Could a Public Referendum Be the Republicans’ Lifeline From This Marriage-Equality Mess?

ALBANY, NY - JUNE 16: New York Senate Majority Leader Sen. Dean Skelos (R-District 9) (C) talks with colleagues in the Senate chamber on June 16, 2011 in Albany, New York. The Senate is expected to vote on a bill that would legalize gay marriage as soon as tomorrow. (Photo by Matthew Cavanaugh/Getty Images) Photo: Matthew Cavanaugh/2011 Getty Images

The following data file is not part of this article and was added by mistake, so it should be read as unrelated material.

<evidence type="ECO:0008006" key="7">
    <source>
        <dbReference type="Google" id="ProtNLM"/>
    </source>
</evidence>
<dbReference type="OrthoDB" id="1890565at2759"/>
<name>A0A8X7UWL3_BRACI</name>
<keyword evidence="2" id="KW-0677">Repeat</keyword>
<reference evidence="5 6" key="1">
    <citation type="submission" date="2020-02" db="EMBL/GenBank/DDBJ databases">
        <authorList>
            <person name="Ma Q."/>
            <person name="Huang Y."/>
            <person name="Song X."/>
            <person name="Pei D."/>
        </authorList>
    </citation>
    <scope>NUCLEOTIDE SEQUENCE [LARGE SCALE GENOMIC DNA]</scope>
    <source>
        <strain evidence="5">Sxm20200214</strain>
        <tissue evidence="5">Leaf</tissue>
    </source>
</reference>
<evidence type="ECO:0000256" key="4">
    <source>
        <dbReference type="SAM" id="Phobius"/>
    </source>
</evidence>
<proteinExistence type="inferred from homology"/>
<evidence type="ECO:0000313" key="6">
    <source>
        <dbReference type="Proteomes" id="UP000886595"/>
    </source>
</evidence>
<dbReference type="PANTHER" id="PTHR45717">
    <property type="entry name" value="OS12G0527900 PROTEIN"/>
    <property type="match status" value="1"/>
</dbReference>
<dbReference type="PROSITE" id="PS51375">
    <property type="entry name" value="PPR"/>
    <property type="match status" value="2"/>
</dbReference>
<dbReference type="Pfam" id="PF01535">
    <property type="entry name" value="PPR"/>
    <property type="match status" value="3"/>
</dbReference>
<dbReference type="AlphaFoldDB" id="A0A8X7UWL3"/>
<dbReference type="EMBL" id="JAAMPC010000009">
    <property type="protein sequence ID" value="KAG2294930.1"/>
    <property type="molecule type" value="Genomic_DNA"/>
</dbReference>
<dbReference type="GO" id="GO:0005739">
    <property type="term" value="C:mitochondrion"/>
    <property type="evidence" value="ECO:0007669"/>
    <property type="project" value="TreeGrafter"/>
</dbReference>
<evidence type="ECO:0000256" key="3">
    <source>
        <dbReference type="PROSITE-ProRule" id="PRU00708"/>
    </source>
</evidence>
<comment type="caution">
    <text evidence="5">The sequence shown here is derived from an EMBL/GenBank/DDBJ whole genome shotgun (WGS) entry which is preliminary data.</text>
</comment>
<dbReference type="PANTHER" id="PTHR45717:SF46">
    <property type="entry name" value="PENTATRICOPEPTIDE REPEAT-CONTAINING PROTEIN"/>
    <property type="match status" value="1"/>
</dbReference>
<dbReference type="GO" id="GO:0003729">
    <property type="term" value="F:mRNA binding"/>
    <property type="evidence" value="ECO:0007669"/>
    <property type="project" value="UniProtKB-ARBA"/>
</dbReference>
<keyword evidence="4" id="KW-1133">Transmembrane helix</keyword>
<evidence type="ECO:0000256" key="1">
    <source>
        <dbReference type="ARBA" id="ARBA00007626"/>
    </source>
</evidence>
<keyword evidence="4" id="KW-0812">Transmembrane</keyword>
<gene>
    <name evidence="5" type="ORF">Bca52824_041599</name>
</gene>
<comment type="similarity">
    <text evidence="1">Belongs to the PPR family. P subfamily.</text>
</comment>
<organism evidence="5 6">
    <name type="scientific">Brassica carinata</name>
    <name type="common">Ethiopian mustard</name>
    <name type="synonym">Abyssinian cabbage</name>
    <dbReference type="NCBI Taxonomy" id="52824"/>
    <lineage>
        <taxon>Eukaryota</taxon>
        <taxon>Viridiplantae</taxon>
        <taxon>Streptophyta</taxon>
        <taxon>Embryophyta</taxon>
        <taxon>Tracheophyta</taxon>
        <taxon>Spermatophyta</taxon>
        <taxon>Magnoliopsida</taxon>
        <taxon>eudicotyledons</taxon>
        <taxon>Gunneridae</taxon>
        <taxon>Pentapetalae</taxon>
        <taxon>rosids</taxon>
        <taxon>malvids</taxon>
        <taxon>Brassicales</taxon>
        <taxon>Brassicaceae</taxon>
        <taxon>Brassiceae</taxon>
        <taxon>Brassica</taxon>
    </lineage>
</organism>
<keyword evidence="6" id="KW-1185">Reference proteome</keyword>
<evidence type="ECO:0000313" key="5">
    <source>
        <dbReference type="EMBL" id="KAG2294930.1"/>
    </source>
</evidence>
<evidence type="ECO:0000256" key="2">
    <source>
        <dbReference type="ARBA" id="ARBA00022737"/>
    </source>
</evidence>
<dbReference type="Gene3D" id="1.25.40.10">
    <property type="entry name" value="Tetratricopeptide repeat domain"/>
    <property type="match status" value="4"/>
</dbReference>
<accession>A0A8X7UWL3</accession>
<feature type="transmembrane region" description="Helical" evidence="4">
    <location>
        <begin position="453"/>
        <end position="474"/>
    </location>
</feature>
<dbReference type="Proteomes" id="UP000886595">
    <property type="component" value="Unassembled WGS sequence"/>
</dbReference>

State Senate Republicans are in yet another meeting, with same-sex marriage yet again a main subject. Here’s something to watch for when they finally emerge: a possible push to settle the legalization question through public referendum. Cuomo would never go for it, but the theory is that this move would spare the last few Senate undecideds the wrath of stridently pro- and anti-marriage forces, while at the same time throwing Governor Cuomo’s words of last night back at him, that “the people are entitled to a vote on this issue.” He was talking about a legislative vote, this week, of course, and the rest of Cuomo’s remarks seemed to indicate he believes he’s got the decisive margin locked down. Calling for a referendum would also be an attempt to calm the Conservative Party’s Mike Long: Hey, we tried everything to stop this. Delay and deferral are art forms in Albany.